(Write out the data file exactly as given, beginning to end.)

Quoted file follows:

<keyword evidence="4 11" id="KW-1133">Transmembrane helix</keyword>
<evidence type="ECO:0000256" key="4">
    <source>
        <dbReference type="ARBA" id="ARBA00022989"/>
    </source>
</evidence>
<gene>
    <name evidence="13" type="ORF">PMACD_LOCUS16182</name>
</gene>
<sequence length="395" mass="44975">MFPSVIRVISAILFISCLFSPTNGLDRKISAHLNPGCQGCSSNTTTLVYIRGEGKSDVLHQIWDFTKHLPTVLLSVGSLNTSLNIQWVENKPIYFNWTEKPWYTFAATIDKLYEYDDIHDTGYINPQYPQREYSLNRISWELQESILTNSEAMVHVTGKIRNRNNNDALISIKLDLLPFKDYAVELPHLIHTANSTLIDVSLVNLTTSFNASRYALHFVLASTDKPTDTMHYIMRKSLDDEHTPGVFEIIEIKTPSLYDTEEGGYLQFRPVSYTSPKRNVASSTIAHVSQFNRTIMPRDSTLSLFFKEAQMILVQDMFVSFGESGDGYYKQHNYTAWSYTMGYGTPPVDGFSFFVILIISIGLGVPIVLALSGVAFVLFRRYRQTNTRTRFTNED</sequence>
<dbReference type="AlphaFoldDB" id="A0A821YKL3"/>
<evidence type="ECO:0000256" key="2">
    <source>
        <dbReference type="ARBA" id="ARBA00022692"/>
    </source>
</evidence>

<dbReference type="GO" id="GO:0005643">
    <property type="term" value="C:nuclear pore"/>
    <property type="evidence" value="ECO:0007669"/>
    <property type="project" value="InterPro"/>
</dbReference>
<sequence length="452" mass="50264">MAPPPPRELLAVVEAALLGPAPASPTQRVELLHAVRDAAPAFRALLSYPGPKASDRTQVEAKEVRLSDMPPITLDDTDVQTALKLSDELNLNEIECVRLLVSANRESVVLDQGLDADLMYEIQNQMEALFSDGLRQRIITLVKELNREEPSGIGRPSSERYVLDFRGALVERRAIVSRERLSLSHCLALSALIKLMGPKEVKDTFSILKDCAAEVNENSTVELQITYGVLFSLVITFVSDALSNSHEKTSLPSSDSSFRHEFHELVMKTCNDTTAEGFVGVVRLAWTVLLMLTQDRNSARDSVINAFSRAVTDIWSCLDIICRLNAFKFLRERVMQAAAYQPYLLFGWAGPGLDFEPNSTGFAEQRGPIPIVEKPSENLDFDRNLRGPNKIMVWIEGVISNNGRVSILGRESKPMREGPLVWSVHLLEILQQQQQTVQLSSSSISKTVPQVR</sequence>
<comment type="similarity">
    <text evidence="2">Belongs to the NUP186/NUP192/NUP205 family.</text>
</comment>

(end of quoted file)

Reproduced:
<keyword evidence="4 11" id="KW-1133">Transmembrane helix</keyword>
<evidence type="ECO:0000256" key="4">
    <source>
        <dbReference type="ARBA" id="ARBA00022989"/>
    </source>
</evidence>
<gene>
    <name evidence="13" type="ORF">PMACD_LOCUS16182</name>
</gene>
<sequence length="395" mass="44975">MFPSVIRVISAILFISCLFSPTNGLDRKISAHLNPGCQGCSSNTTTLVYIRGEGKSDVLHQIWDFTKHLPTVLLSVGSLNTSLNIQWVENKPIYFNWTEKPWYTFAATIDKLYEYDDIHDTGYINPQYPQREYSLNRISWELQESILTNSEAMVHVTGKIRNRNNNDALISIKLDLLPFKDYAVELPHLIHTANSTLIDVSLVNLTTSFNASRYALHFVLASTDKPTDTMHYIMRKSLDDEHTPGVFEIIEIKTPSLYDTEEGGYLQFRPVSYTSPKRNVASSTIAHVSQFNRTIMPRDSTLSLFFKEAQMILVQDMFVSFGESGDGYYKQHNYTAWSYTMGYGTPPVDGFSFFVILIISIGLGVPIVLALSGVAFVLFRRYRQTNTRTRFTNED</sequence>
<dbReference type="AlphaFoldDB" id="A0A821YKL3"/>
<evidence type="ECO:0000256" key="2">
    <source>
        <dbReference type="ARBA" id="ARBA00022692"/>
    </source>
</evidence>

<dbReference type="GO" id="GO:0005643">
    <property type="term" value="C:nuclear pore"/>
    <property type="evidence" value="ECO:0007669"/>
    <property type="project" value="InterPro"/>
</dbReference>
<sequence length="452" mass="50264">MAPPPPRELLAVVEAALLGPAPASPTQRVELLHAVRDAAPAFRALLSYPGPKASDRTQVEAKEVRLSDMPPITLDDTDVQTALKLSDELNLNEIECVRLLVSANRESVVLDQGLDADLMYEIQNQMEALFSDGLRQRIITLVKELNREEPSGIGRPSSERYVLDFRGALVERRAIVSRERLSLSHCLALSALIKLMGPKEVKDTFSILKDCAAEVNENSTVELQITYGVLFSLVITFVSDALSNSHEKTSLPSSDSSFRHEFHELVMKTCNDTTAEGFVGVVRLAWTVLLMLTQDRNSARDSVINAFSRAVTDIWSCLDIICRLNAFKFLRERVMQAAAYQPYLLFGWAGPGLDFEPNSTGFAEQRGPIPIVEKPSENLDFDRNLRGPNKIMVWIEGVISNNGRVSILGRESKPMREGPLVWSVHLLEILQQQQQTVQLSSSSISKTVPQVR</sequence>
<comment type="similarity">
    <text evidence="2">Belongs to the NUP186/NUP192/NUP205 family.</text>
</comment>